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Hello Forum.

A LITTLE BACKGROUND:
I recently posted a thread called "will the ride improve". I bought a 6.4L 2500 4.10gear to pull my travel trailer. I intended to drive the 2500 as a daily driver. The 2500 was so rough and clunky that my wife would not ride in it, and it was literally making my kidneys ache (we called it the "kidney buster"). I pulled the trailer 500 miles with the 2500 (Dallas - Tulsa), and it certainly did a great job of pulling. However, even with the trailer weight, the truck was almost undrivable for comfort and gas mileage.

I am a "weekend warrior" camper. I pull about once a month and stay local around Texas and Oklahoma. Payload typically includes 2 adults and 2 kids with bikes and grills.

I am a fairly experienced trailer man. I have pulled many trailers with both 1/2 ton and 3/4 ton trucks. I have handled trailering emergencies. I have a masters degree in mechanical engineering (go sooners) and have experience with vehicle drive trains and transmissions.

So, I traded the 2500 in for a 1500 HEMI 3.92gear. That mistake cost me $7,000 in trade in value.


THE TECHNICALS:
I bought the 2014 HEMI 1500 Laramie 3.92gear - 8spd tranny 4x4 with tow package and integrated controller. I installed AirRite 1000 bags and Timbren Bushings. (see pictures attached)

From the Dodge Website that truck is rated to "safely pull" 8,673# with 1327# payload. The truck is advertised for 395HP and 410lbsft torque.

My trailer is a Rockwood Ultra Lite 8327SS travel trailer. I weighed the trailer at certified CAT scales trailer weight is 8,500# and tongue weight is 1200#. I have a Trekker weight distribution hitch. This is fully loaded configuration.

I am definitely at the limit of advertised weight. With kids and bikes I am at the payload limit. After a delicious steak dinner, maybe a pound or two over.


THE RESULTS:
I test drove the truck and trailer this weekend. I happy to report that the 1500 pulled this trailer VERY well. I aired the AirRite 1000 bags to 30 pounds which lifted the rear axle of the truck about 3". When trailer weight was applied, the truck ended up perfectly level and the Timbrens were within about 0.5" of axle contact.

I drove the rig 200 miles from Dallas through the Arbuckle "mountains" (elevation 1412 feet with some fairly steep grades). I got ZERO sway, ZERO bounce and ZERO sag. The rig felt very stable and had plenty of power. I was able to maintain 65MPH through the mountains and had plenty of reserve. I rarely use my brakes during trailer pulling. I manage speed with throttle and transmission. The temps were within normal range. Oil temp reached 250 degrees going through the steep grades, but ran normally around 220. The transmission easily and comfortably managed power between 6 and 7 gear in Tow/Haul mode. On level sections would drop into 8th gear and I was getting about 12MPG according the EVIC. The truck was very comfortable ride.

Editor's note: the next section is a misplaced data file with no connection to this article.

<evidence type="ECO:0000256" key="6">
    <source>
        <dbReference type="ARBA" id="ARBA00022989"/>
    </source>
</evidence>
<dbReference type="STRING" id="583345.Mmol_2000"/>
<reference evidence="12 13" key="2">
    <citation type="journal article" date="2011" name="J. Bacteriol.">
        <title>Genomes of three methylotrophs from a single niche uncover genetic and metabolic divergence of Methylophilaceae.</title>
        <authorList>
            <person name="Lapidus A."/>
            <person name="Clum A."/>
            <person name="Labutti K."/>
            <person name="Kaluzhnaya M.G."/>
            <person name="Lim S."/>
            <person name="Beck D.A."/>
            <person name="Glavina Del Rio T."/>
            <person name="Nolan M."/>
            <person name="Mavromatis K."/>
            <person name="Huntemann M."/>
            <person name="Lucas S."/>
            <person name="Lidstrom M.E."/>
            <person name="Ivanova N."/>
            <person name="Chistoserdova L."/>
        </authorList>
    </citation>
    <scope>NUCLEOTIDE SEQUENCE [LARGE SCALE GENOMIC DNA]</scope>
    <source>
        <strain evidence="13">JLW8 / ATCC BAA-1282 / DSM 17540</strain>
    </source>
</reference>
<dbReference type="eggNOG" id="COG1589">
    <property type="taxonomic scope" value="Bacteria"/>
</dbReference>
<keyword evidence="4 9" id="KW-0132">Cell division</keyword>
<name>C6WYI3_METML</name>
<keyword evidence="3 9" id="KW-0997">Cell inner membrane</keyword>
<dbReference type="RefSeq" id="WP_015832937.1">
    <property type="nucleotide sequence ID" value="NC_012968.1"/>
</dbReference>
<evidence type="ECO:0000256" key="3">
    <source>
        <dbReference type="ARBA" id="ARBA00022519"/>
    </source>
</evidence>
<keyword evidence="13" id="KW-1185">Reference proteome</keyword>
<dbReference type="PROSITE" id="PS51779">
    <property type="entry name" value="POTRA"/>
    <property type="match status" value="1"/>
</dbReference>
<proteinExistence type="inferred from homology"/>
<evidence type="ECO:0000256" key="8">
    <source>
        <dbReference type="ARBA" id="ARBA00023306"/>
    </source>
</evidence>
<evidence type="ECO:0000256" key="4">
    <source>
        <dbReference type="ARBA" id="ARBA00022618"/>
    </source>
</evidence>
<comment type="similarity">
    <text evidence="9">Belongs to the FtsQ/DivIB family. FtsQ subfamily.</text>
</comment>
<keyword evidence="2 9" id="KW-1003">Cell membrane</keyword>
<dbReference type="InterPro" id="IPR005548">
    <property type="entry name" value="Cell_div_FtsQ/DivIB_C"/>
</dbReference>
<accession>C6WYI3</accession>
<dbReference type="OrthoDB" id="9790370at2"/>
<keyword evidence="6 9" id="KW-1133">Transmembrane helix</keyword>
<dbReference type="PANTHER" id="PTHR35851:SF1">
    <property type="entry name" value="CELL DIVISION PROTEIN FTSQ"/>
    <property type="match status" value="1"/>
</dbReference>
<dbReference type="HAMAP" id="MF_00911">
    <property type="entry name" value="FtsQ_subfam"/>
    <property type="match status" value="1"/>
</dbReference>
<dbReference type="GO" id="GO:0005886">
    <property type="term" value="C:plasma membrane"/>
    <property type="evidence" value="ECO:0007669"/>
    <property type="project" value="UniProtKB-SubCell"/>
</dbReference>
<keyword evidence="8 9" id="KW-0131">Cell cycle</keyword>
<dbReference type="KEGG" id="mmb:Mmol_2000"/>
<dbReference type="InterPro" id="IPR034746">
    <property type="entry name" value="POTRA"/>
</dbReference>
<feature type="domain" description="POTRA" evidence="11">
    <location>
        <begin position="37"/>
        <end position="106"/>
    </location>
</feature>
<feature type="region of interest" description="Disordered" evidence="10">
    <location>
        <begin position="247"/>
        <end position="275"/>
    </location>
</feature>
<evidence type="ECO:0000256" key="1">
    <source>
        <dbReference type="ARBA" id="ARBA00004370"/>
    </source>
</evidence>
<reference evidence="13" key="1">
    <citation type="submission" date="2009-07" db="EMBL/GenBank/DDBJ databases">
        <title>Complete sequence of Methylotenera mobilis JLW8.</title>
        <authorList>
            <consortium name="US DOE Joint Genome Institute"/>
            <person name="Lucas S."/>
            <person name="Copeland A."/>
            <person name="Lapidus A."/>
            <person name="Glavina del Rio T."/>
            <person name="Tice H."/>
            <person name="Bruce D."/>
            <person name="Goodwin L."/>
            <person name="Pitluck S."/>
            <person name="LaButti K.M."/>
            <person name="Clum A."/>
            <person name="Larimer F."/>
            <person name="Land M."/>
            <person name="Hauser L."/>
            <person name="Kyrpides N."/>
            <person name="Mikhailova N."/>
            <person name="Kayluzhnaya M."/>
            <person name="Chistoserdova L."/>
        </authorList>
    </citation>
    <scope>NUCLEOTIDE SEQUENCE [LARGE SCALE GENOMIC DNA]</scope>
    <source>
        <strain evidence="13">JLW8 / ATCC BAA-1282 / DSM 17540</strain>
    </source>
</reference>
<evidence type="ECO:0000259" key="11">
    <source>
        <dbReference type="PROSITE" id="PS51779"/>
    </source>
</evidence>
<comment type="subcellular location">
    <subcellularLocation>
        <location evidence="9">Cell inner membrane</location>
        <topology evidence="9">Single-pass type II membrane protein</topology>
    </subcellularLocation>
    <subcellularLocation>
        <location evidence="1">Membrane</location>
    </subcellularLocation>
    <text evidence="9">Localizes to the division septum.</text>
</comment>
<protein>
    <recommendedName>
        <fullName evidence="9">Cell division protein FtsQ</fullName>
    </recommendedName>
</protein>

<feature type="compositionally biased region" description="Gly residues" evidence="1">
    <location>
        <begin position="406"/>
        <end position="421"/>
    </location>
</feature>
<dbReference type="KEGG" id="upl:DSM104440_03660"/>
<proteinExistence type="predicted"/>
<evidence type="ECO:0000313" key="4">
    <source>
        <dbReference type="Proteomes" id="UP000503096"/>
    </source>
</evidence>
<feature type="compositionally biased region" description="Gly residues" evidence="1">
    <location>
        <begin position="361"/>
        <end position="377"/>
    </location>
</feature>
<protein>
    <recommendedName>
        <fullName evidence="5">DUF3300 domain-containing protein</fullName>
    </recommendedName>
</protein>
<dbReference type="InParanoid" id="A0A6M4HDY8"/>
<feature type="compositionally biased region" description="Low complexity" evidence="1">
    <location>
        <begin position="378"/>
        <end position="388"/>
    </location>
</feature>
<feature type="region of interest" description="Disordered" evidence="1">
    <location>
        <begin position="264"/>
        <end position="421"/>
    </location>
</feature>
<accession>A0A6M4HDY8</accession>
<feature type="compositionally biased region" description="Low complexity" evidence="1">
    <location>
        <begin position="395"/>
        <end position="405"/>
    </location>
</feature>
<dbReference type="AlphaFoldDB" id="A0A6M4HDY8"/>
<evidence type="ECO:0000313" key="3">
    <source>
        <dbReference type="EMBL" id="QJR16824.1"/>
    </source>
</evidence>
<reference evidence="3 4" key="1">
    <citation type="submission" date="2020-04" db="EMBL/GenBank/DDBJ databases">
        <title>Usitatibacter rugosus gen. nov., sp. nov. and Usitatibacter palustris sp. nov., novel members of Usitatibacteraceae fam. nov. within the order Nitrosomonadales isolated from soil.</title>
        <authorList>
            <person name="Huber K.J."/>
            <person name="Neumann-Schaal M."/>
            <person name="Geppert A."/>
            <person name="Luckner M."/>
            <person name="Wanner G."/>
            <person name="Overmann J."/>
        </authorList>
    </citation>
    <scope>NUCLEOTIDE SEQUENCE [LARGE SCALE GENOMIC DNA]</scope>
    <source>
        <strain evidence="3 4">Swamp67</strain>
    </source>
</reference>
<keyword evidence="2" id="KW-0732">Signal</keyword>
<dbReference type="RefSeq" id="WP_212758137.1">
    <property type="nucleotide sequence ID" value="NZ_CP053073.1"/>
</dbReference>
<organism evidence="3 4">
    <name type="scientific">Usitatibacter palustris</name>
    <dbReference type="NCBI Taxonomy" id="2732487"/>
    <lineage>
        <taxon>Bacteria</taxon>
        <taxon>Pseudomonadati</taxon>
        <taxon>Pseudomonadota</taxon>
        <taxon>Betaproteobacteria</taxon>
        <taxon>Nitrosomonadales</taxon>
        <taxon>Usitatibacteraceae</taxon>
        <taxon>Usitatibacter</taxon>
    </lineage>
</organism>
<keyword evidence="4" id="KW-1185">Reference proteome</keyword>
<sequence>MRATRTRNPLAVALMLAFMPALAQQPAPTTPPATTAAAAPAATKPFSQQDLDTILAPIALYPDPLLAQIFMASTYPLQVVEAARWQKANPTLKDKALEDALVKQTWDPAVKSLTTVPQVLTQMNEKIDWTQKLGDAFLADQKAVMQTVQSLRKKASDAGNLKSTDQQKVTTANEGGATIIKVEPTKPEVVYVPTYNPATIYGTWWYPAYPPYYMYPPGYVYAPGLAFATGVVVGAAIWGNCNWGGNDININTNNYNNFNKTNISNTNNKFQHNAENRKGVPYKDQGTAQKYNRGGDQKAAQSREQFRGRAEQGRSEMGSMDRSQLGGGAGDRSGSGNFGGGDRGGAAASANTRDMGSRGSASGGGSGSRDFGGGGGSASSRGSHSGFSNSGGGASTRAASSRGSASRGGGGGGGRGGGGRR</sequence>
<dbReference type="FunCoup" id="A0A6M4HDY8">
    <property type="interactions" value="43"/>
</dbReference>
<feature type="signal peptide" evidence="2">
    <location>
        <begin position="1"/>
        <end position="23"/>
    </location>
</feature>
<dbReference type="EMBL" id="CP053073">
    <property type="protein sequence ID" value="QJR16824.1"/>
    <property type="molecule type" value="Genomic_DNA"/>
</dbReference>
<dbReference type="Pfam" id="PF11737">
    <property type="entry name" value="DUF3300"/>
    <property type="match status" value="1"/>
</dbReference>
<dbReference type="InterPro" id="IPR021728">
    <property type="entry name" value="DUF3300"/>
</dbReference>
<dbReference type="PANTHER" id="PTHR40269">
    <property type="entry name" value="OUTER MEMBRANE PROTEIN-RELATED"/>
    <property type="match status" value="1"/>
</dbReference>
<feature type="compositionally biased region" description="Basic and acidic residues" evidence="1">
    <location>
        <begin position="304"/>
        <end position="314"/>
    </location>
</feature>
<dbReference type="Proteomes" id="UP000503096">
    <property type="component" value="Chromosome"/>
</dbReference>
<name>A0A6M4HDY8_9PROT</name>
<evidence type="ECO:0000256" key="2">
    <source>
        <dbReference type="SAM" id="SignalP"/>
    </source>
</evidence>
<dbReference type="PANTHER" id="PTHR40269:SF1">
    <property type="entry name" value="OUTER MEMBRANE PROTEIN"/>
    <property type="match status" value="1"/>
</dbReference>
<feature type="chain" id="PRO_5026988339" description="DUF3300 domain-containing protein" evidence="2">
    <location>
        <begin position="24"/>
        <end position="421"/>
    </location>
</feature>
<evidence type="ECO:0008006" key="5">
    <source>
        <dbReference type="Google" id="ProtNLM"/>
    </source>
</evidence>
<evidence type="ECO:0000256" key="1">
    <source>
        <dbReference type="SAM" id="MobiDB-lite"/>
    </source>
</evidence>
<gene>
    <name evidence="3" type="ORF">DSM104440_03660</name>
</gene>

I felt very comfortable in pulling the trailer. Here is a YouTube video of the pulling at the highest part of the mountains.

(https://www.youtube.com/watch?v=_jtes7IZX84)


THE CONCLUSION:
Yes, I am definitely at the highest weight rating of this truck. However, I had to balance between a daily driver and a truck that would pull this trailer.

After I dropped off the trailer, I released the air bags and drove home in Cadillac comfort at 24MPG. I agree that the truck is at the weight limits, however, I believe this truck provides the best of both worlds (pulling, driving, comfort, mileage)
 

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Good to hear you are happy! I don't know enough about heavy towing / weight limits to comment, but I would think it's a good sign that you are not experiencing any issues whatsoever.

Don't sweat the $7000 mistake; it's only money and now you are happy. If I totaled up all of the decision making mistakes I've made, I'm sure it would be tens of thousands of dollars ha ha :).
 

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I was stunned this summer at how many people were pulling 5th wheels with their 1500's. Looking up the specs on these trailers, there was not one of them with less than 1500~1600 lbs of pin weight.